When we found out we would be in Juneau, the first thing we did was book an excursion to trek Mendenhall Glacier. If there was one thing I would have changed about our cruise to Alaska, it would have been to get more time in Juneau. It seemed like there was so much to see and we only had a single day. So sad! Mendenhall was at the very top of our list, so it won out by a landslide over helicopter tours, dog sleds, canoeing, walking around the town, etc. All of that to say – it was hands down one of the most incredible days of my life, so today I’m sharing our experience trekking 10 miles of Mendenhall Glacier in Juneau, Alaska!
Our Experience Trekking Mendenhall Glacier
To be honest, there are tons of excursion packages offered by the cruise line, but we knew from talking to several people that we would save some money by booking it ourselves and that the varying companies were familiar with dock times, so we took a very small gamble and that paid off. Our excursion was $1500 for 4 of us (Dane, myself and my in-laws. My brother-in-law did a slightly different excursion, but we ran into him while we were on the glacier which was awesome and we were able to get a family photo!), which seems pricey, but for an entire day of hiking, sightseeing and just generally learning, it was well worth the spend. It included all the specialty gear we needed (rubber suits, crampons and poles), plus transportation to and from our cruise ship, which was nice.
Our first stop from the ship was getting properly outfitted. We were advised to wear waterproof gear and boots, but we were also given rubber suits, wet bags, boots if we wanted them and crampons for hiking on the ice.
Once outfitted, we hiked down to Mendenhall Lake and got in a canoe to paddle out to the glacier. Full disclosure: I had no idea a canoe paddle was part of this excursion when Dane booked it and therefore when our guide told us about it I was a little bit like…excuse me?! But let me just say that despite 5 miles of paddling against the current, it was nothing short of incredible even though my arms 100% wanted to fall the F off when we were done paddling, LOL!
When we finally got to the glacier base, we still weren’t technically there yet since it’s not like Target where you just walk through the door like “hey glacier – we are HERE!” I was relieved when our guide was like, hey let’s maybe take a short break here and have a snack. I laughed with my mother-in-law, because she and I were both like THANK GOD while Dane and my father-in-law were like LET’S GO!
Once we started our hike, I couldn’t help but smile, because I felt so alive. I still can’t really put my finger on why I felt this way – the crisp air, the incredible views, spending time with family – I don’t know what. It was magical. After about a ¾ of a mile we were at a good “hop on” point of Mendenhall and I remember staring up at the summit and just feeling so, so small. Nature is amazing. You’ll notice I have glacial mud on my face in nearly every photo. Our guide mentioned that putting it on your face is amazing for your pores and skin and I very nearly stripped down and rolled in it, LOL! When used for skincare it is sometimes referred to as a “Glacial Facial” 🙂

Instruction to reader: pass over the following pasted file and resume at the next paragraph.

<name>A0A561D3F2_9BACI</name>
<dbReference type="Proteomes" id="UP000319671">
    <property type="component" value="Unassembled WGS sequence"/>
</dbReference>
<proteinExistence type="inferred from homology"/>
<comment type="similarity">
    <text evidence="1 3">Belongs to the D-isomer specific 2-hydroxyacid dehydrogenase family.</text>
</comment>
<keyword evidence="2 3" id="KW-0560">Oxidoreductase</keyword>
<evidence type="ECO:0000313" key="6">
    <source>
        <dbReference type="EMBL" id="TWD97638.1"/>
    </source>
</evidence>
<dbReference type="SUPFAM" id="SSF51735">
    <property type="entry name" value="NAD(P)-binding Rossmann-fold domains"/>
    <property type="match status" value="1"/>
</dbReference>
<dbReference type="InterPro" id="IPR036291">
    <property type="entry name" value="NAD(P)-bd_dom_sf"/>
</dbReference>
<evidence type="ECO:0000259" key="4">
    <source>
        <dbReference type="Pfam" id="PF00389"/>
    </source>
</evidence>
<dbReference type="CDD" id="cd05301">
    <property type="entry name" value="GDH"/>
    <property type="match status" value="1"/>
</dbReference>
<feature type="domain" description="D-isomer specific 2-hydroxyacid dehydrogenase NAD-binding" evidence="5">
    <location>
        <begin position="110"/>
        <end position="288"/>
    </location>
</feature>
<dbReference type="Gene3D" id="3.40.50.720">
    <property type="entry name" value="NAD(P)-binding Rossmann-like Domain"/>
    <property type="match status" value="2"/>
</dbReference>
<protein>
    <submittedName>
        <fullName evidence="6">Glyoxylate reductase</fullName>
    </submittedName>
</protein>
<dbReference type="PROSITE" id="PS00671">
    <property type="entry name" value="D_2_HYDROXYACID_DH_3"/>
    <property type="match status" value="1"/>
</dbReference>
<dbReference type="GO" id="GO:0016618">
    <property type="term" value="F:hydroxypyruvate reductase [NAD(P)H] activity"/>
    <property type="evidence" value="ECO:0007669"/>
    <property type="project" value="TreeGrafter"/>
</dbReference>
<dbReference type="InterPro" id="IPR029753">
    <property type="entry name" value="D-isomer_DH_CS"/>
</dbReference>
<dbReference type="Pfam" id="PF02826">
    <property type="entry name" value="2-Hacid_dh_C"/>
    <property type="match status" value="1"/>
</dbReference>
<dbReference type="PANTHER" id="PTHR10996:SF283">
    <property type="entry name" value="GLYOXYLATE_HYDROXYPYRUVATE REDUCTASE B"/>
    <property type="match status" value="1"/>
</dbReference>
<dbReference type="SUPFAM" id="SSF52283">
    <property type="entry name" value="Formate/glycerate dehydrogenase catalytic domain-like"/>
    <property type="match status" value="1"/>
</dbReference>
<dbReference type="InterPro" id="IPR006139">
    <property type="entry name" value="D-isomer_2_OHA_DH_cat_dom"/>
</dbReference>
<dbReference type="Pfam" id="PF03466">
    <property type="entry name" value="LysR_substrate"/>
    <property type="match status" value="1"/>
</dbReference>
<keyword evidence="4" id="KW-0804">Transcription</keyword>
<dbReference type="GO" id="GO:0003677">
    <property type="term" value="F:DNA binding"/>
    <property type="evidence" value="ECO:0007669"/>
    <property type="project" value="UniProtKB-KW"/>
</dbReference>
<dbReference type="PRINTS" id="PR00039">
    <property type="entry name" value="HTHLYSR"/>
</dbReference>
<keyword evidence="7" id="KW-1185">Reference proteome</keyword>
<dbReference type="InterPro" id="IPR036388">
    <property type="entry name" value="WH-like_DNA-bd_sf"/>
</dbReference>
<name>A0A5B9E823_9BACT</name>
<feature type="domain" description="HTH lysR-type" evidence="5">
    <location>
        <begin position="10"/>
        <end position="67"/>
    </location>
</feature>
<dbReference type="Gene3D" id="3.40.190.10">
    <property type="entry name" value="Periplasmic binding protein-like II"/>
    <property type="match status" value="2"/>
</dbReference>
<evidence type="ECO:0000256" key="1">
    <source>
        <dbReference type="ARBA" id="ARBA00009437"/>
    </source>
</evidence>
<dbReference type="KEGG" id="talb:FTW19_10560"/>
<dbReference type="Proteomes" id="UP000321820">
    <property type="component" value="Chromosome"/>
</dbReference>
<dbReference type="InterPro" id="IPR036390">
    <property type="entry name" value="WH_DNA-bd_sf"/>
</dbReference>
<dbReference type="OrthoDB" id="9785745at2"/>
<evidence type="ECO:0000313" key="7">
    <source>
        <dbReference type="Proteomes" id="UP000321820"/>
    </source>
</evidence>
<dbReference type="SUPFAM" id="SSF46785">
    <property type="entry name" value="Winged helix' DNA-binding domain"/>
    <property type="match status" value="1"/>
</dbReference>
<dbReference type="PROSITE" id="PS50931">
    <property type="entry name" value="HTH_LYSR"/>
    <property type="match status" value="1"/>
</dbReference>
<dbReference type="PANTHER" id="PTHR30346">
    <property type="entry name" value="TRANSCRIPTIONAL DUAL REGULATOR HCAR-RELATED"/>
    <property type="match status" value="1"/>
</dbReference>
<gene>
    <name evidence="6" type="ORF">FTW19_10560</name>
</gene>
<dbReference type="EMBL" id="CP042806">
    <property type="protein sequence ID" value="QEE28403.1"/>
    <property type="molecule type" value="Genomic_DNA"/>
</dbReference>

Getting onto the glacier and navigating it was exactly the opposite of what I imagined it to be. I don’t know what I was thinking – maybe ice skating at Rockefellar Plaza, who knows – but climbing the ice was almost 90 degree climbs at many of the peaks and I was so grateful for the crampons that dug firmly into the ice walls. Oddly, I didn’t feel nervous or shaky at all, which is pretty shocking given my unease with heights, but I did find myself shoving my feet as hard as I could into the ice hoping like hell this wasn’t the day shit decided to go awry with equipment.
I can’t put our trek on Mendenhall Glacier into words, because it truly took my breath away. I struggle with this as a writer, because isn’t it my job to put magical places into words? But feeling so small against nature and taking in the landscape (lake on one side, ice wall on the other) is an emotion I won’t forget. We all kept saying to each other – THIS IS AMAZING! – and it was/is. I am not a born-and-bred hiker. In fact, until I met Dane, hiking really wasn’t in my blood at all, but now I cannot get enough and I can wholeheartedly say that it makes me feel so happy.
Some of the highlights of our day included rappelling down a huge broken crevice, suspending into an ice cave that had water running through it (we didn’t go in for safety reasons) and finding a fish that appeared to have been left behind by a bird. Our guide said it was the first fish he had ever seen out on the glacier!
A note for those considering booking this excursion – you do need to be in decently good shape fitness wise and I think that’s important to explain, because it’s not truly emphasized in any of the pamphlets I read. Surely it can be assumed given the description, but I have learned never to assume and after hearing some of the crazy stories from our guide about people who attempt and fail (and the insanity that ensues), I think it’s important to include.
After our adventure, we all cheers-ed with some local beer (cider for me!) and looked at each other like…did we really just do that?! I’ll be honest, I’m really proud of myself for doing it, because if you ask anyone who I talked to before our trip – I was very nervous about this particular aspect! It was better than I could have ever imagined and if you’re even remotely considering it, I cannot say enough good things about it.
Okay so let’s chat – have you been to Mendenhall? Did you trek? Visit by helicopter? Hike? Tell me about it, because I’m clearly OBSESSED!